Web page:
It is true now and has been true for quite some time that adding fresh content and having the means to do so is critical to any search engine optimisation strategy. Giving you a static non-expandable website is delivering to you a product that is obsolete upon the day of delivery.
Red flag number four – when you ask your SEO consultant what their support will include, they show you the free Google reports that are readily available, perhaps packaged with their SEO company’s logo. Then, they put a high price tag on what are essentially one-click reports.
You can pay them to do so, but why? As a business person, do you think it is a sign of integrity to take advantage of someone’s ignorance by giving them an item freely available and charging them a small fortune for it? This is obviously a rhetorical question but I believe it’s a very necessary one.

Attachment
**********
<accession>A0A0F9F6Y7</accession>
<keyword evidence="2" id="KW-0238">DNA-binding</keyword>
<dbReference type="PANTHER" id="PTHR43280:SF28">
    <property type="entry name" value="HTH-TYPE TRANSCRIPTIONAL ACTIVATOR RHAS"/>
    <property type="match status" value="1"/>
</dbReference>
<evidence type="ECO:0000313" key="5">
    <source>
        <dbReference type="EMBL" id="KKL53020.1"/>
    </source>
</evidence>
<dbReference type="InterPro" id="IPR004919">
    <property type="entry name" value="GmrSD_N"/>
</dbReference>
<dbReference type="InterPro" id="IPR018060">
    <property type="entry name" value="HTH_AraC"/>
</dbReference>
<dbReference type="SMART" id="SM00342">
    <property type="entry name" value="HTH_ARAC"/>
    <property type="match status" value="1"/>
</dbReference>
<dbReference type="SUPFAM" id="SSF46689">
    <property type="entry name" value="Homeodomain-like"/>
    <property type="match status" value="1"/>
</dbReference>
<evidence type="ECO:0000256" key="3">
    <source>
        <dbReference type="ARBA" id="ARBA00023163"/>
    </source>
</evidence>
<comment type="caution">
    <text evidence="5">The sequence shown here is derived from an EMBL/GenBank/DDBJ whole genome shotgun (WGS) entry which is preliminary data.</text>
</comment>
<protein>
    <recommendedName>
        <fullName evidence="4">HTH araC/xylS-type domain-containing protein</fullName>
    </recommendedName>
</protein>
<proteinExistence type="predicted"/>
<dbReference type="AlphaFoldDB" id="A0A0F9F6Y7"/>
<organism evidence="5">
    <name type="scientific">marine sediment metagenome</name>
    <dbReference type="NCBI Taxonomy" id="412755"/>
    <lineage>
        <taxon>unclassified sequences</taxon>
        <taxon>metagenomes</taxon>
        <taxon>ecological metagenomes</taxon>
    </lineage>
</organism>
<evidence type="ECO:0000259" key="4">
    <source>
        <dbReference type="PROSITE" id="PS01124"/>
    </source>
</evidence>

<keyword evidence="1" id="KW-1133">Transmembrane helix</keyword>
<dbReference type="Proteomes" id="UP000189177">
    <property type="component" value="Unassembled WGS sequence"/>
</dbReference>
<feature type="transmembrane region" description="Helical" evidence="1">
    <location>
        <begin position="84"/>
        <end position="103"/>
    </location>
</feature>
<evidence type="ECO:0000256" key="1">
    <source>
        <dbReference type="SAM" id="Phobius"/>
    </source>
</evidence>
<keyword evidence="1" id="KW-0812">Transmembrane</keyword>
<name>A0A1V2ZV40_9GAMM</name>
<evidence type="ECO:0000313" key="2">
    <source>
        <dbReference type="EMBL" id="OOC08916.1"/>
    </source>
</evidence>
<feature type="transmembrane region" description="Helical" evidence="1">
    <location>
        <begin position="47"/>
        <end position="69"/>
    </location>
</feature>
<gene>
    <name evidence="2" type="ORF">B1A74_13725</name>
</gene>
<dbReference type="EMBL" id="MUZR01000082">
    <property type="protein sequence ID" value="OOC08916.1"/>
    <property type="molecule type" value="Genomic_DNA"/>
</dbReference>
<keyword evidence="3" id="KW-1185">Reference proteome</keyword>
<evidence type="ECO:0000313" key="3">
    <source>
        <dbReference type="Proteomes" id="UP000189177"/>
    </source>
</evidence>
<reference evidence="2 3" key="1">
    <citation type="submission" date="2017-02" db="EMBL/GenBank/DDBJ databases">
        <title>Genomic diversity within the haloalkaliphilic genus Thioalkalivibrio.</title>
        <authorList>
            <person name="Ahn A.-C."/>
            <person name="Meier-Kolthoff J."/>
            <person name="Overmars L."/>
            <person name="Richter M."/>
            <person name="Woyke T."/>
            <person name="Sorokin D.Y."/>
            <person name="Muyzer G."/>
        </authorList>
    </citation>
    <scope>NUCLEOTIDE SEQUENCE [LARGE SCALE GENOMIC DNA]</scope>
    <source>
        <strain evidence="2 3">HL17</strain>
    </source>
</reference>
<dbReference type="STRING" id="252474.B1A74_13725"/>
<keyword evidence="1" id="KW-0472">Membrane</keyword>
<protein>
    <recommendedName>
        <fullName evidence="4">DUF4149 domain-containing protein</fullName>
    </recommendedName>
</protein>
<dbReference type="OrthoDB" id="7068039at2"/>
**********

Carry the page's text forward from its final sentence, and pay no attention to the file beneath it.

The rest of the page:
Red flag number five – when you ask, the SEO consultant cannot tell you how the local search algorithm, personalised search, social media, or mobile devices should figure into your website design or verbiage, and they more or less avoid the question. And in fact, the usual way to avoid this question is to give blanket assurances that they will get you ‘ranked number one’.
There are many more red flags of out-of -date SEO knowledge. Knowing what not to purchase does not tell you what to look for. That will be the subject of the next article in this series.
•Amy Munice is the founder of ALM Communications.